Studies show that women and teenagers feel shame more intensely than men do.
Differences also appear between middle-aged people and seniors. After they stop being teenagers, a period in which identity is formed, people become more resistant to the pressure of conforming to the norms. Later, however, the general decline to which we are subjected through the ageing process compromises our self-image, making us aware of our own weaknesses and the way they are viewed by others.
Shame and guilt
In addition to being correlated with low self-esteem, shame is also associated with conditions such as depression, social anxiety, or eating disorders. Sometimes, it hides abuse towards oneself or others, facilitating the emergence of relationships that lack balance and harmony.
In other situations, shame leads to guilt, or is even confused with it—all the more easily since both emotions are generally installed against the background of self-awareness, introspection, and self-criticism. From a certain point onwards, however, the two begin to differ.
While shame condemns the person (“I’m the worst, I didn’t make it to work on time”), guilt condemns the behaviour (“I was late and hindered my colleagues”). Shame denounces the discrepancy between the ideal self and the actual self, and guilt implies negative evaluations from a moral point of view: people do not feel guilty if they have physical flaws or a disability, but they feel ashamed of these aspects.
The differences are also reflected in the approach. Guilt motivates us to take action to right the wrong done, brings us closer to those we have wronged, and increases empathy, while severe shame tends to block interpersonal relationships and prevent successful management of potentially threatening social situations. This results, to a greater extent than guilt, from public exposure that makes us vulnerable to people’s value judgments.
Shame and interpersonal relationships
In a couple’s relationship, shame can appear through contagion. Out of a desire to hide their complexes, some people project a distorted image onto their partner, which the latter accepts, feeling inferior and ashamed because of that wrong perspective.
Parents can also influence their children to experience feelings of humiliation similar to shame by publicly adopting behaviours that the little ones disapprove of (or vice versa). When the emotion is of moderate intensity, it is rather identified as embarrassment or awkwardness, both of which are easily counteracted by self-irony and humour.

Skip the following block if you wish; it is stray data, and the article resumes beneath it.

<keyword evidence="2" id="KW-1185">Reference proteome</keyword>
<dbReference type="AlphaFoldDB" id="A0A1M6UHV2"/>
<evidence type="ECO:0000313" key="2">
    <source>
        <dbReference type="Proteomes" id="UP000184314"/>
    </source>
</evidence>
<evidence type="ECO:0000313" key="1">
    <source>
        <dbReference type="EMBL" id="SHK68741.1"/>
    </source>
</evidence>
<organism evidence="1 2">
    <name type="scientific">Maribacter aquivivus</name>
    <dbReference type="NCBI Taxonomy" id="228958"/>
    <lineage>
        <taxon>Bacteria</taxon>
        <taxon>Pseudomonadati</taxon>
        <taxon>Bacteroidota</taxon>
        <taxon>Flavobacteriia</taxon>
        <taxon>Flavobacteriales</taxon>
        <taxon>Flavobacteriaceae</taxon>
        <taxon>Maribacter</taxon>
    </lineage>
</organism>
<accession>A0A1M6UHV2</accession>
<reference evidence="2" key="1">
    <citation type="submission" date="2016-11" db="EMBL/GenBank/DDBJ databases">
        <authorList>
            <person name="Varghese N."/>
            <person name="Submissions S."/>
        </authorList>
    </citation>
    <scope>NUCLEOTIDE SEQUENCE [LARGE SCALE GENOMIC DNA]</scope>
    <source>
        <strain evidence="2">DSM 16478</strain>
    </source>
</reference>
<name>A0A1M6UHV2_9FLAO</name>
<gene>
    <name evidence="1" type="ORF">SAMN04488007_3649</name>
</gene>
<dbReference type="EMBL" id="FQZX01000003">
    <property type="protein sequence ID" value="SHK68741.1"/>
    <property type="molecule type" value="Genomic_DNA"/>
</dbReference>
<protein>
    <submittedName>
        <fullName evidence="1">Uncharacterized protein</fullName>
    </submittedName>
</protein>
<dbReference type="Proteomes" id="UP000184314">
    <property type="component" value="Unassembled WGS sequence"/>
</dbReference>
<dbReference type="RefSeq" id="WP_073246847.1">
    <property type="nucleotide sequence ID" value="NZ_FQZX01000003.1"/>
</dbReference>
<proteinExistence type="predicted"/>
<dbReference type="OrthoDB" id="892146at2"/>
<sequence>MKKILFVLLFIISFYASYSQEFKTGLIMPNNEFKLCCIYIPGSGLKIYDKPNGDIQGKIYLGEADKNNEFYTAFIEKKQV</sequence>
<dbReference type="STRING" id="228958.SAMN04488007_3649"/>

“Shame can last a short time or it can be an essential experience of the self. […] A life lived under the sign of shame can be painful and difficult because it prevents people from fulfilling their basic needs, such as maintaining a positive self-esteem and hope for the future. It can interfere with social life, with friendships and intimate relationships. It can affect efficiency and productivity,” says Oana Calnegru, psychologist and psychotherapist, for the Psychology Page.
Working its way in from the outside, to then take the reverse route, shame tends to become a strongly self-critical voice, which keeps us down in the gloom of generalised fears. This brings with it dysfunctional relationship models, destroys the sense of belonging, and transforms negative attributes into a label permanently attached to one’s own person.
Acknowledging shame and what triggers it, being aware of the social pressure constantly exerted on us, and verbalising our burdensome feelings are some of the ways we can free ourselves from its toxic effects.
Genia Ruscu talks about the dual character of shame, which shapes social behaviour but also creates serious problems, reinforcing our belief that we are not valuable enough in our own eyes and in those of people around us.